Just a few weeks ago, I began my second term on the City of Newark’s Workforce Development Board.
We have our work cut out for us.
More than fifty years since Martin Luther King delivered his “Other America” speech, I can walk down Broad Street and see them: two different cities, two different Newarks. Side by side, a world apart.
In one, an ambitious campaign has been waged to bring employers and companies to the city. Its skyline reflects a two billion dollar investment that’s been made in commercial and residential development. There are cultural centers, events, and restaurants.
In the other? Lots left vacant since the 1967 riots stay that way. The residents of this Newark are not white. They have the same labor force participation rate as the rest of the country but hold only 18% of the jobs in the city where they live. What work they do find is part-time, and low-paid.
Eight days before his assassination, Dr. King gave one of his final speeches in Newark, at South Side (now Shabazz) High School.
The 1967 riots, sparked by the violent arrest of a Black cab driver by two white police officers, had cost the city dearly. The streets were still lined with rubble when King arrived, 9 months later.
Though the city had begun to dig itself out, few felt it would succeed.
A report, published October that year in Commentary Magazine, summed up the sentiment: “The impression, on leaving [Newark], is what it was on entering: sterility, a dingy collection of commercial buildings with a stunted air over them, spreading away in a monotonously flat expanse.”
As far as the author was concerned, the city “could easily [become] a place where nothing grows, where tender shoots sprout and then wilt.”
This was an opinion that King did not share.
Disappointment, he told us, is finite– we can accept it, as long as we “ never lose infinite hope.”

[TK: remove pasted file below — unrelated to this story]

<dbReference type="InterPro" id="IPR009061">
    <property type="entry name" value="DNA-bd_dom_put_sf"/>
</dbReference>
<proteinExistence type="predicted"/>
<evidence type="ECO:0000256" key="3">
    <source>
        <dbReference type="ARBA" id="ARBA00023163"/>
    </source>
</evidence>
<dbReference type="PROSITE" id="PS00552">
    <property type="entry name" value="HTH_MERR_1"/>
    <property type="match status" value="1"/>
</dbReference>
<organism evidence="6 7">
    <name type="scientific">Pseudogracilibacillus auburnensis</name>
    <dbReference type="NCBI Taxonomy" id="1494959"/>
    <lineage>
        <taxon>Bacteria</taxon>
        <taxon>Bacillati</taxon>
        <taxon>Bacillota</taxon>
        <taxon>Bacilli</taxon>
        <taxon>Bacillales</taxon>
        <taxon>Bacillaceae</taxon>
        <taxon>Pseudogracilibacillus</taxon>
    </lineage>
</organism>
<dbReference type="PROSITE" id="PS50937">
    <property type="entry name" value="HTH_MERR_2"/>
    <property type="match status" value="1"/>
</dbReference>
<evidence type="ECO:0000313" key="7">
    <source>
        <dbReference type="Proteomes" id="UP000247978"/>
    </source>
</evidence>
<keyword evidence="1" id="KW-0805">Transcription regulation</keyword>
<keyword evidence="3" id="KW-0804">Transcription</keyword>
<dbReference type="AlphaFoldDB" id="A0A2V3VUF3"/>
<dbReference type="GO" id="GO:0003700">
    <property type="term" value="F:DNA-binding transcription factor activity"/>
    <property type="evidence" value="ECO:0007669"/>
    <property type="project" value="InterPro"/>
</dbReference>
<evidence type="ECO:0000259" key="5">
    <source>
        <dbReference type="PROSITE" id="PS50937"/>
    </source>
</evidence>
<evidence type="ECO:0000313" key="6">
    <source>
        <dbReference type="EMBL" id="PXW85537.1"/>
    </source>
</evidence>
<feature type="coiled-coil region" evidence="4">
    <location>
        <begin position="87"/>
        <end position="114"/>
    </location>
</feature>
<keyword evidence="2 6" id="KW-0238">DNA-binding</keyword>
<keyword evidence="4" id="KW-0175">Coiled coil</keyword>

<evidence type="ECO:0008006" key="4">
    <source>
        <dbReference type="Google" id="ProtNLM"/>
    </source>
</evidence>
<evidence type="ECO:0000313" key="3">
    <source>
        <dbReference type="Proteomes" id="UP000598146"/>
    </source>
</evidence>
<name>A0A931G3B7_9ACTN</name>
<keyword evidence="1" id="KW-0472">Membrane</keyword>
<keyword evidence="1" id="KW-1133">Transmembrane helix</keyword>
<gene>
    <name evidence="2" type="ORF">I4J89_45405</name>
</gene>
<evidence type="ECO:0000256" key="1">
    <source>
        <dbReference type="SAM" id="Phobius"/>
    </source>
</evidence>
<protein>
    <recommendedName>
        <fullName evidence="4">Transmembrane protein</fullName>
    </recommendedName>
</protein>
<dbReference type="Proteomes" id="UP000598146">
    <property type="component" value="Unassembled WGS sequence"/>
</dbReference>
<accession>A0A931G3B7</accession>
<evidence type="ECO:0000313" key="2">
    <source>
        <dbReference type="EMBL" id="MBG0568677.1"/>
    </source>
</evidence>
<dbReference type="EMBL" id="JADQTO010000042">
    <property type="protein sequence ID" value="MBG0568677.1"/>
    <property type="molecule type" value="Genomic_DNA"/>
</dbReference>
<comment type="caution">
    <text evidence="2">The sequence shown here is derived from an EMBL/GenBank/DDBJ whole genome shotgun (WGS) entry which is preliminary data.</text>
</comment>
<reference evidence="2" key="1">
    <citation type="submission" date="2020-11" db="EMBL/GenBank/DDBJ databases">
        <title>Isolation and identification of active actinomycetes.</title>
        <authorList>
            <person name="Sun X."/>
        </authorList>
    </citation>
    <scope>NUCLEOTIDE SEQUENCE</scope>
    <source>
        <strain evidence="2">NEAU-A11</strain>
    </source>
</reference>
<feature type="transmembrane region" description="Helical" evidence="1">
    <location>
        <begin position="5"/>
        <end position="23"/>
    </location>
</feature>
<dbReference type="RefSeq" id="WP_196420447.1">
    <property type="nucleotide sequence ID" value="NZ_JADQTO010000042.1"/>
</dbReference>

The school where he spoke was located in a particularly hard hit neighborhood. Evidence of how dire the situation was must have been everywhere— but, reflecting this week on his life and legacy, I think he saw what I still see in this city and its young people: possibilities, talent, and drive. Infinite hope.
Addressing the students of South Side, he told them:
The doors of opportunity are opening now, and we’ve got to be ready to enter. Set out early to discover what you are going to do in life. Be the best of whatever you are. We must feel that we do belong and we do count.
Newark may be an old city, one of the oldest in this country, but it’s a young one, too: the median age is only 35, and nearly a quarter of its residents are under 18.
There’s so much to be optimistic about for the future, and so much of it is right here.
1Huddle was built by Brick City. I am proud to serve on the Workforce Development Board, to partner with nonprofits, and organizations focussed on Newark’s young people. It is my infinite hope that if we can give these kids the opportunity; the right skills and the right tools, the world they make will be better than the one Dr. King left behind.
1Huddle is a coaching and development platform that uses quick-burst mobile games to more quickly and effectively educate, elevate, and energize your workforce — from frontline to full-time.
With a mobile-first approach to preparing the modern worker, a mobile library of 3,000+ quick-burst employee skill games, an on-demand game marketplace that covers 16 unique workforce skill areas, and the option for personalized content, 1Huddle is changing the way organizations think about their training – from a one-time boring onboarding experience to a continuous motivational tool.
Key clients include Loews Hotels, Novartis, Madison Square Garden, PIMCO, TAO Group, and the United States Air Force. To learn more about 1Huddle and its platform, please visit 1huddle.co.
Sam Caucci, Founder & CEO at 1Huddle
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